Weaving Web 2.0

Learning about the latest technology in Module 3, Weaving Web 2.0, introduced us to what is available and hinted at what could be. My favorite description of Web 2.0 comes from the Bryan Alexander article: “Ultimately, the LABEL Web 2.0 is far less important than the CONCEPTS, PROJECTS, and PRACTICES, included in its scope”. This reminds me of William Faulkner replying to a reporter asking about the significance of the rose in his short story, “A Rose for Emily”, “…sometimes a rose is just a rose.” Web 2.0 is a thing, a word, the environment that is created under this label is:

1. interpersonal computing (connecting people in online settings with chat, social media, work teams, videos)
2. various web services (social media [Facebook, FaceTime, Twitter, LinkedIn, YouTube, blogs, etc.)
3. using software as a service (online banking, PayPal, etc.)

Web 2.0 has made life easier in many aspects. It has allowed me to work out of my home for the past 20 years and remain in contact nearly as easily as if I kept a cubicle next to my boss. It has allowed me to begin and maintain contact with my students in ways I never could. When I began my training position I had a pager. When a student would page me I would have to pull off the road, find a pay phone, return the call, get information, plan follow up. Now I can receive an email, text, message, video call, see the context of the request, and reply immediately or as needed.  Webinars have allowed me to reach my students before and after class. I’ve even had special speakers “webinar-in” to a class and have shown videos before, during, and after class.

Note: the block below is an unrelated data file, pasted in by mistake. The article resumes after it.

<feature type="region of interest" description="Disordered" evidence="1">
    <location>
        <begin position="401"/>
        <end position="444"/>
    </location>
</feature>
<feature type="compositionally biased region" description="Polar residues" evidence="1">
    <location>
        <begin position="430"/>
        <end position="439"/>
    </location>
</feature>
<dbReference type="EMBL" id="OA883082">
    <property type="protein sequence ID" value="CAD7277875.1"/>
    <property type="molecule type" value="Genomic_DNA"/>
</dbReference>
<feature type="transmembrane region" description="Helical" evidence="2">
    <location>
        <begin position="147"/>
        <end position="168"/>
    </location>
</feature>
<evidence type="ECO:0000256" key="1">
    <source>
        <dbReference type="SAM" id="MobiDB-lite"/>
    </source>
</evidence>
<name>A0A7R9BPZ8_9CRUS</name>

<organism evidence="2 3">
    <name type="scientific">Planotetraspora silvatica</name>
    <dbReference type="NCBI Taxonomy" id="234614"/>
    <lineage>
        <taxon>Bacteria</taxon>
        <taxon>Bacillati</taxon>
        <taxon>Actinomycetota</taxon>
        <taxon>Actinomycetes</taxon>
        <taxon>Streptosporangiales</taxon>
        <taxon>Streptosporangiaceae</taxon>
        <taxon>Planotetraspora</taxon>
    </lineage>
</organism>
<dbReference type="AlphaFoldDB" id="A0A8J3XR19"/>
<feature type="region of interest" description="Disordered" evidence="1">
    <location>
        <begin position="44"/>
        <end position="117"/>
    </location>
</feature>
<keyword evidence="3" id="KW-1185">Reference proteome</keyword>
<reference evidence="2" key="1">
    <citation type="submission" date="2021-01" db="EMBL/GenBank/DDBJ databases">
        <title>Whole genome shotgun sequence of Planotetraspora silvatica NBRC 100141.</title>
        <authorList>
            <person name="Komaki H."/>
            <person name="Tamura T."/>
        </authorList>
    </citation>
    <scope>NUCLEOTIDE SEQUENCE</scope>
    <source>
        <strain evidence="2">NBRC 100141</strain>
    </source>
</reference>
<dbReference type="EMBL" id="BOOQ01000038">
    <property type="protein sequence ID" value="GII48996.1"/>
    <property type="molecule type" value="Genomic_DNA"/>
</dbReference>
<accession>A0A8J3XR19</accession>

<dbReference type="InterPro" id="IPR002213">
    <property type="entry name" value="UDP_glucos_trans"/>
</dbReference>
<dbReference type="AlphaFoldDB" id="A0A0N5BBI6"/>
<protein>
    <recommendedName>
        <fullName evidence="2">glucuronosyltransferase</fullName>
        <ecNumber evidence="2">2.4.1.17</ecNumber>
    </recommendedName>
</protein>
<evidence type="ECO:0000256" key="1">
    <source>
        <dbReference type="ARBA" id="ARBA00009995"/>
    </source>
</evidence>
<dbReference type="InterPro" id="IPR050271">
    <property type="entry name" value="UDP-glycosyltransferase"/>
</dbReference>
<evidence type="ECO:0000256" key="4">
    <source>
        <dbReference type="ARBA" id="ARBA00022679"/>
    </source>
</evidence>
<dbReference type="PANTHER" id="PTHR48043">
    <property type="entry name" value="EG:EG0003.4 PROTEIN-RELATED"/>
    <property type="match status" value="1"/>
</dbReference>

As I age (and, hopefully, grow wiser as a trainer) my students become younger. Knowing and responding to their communication preferences has been easier with Web 2.0 applications. I’ve held Facebook discussions, learning minutes via video, live webinar sessions on-the-fly to help students, talked on the phone (less and less as time goes by) and, still, commune face-to-face (the BEST way I still feel).

Web 2.0 items such as “CoggleIt” ( http://www.coggleit.com) have provided collaborative opportunities for fast feedback and long-range planning.  The asynchronous abilities of

Web 2.0 tools have made the training world smaller while expanding the learning opportunities for all. Web 2.0 has made life easier in many aspects. It has allowed me to work out of my home for the past 20 years and remain in contact nearly as easily as if I kept a cubicle next to my boss. It has allowed me to begin and maintain contact with my students in ways I never could. When I began my training position I had a pager. When a student would page me I would have to pull off the road, find a pay phone, return the call, get information, plan follow up. Now I can receive an email, text, message, see the context of the request, and reply immediately or as needed. Sharing of such items has been an important aspect in my job via social media, email, text – anyway the student desires.

Comments are closed.

%d bloggers like this: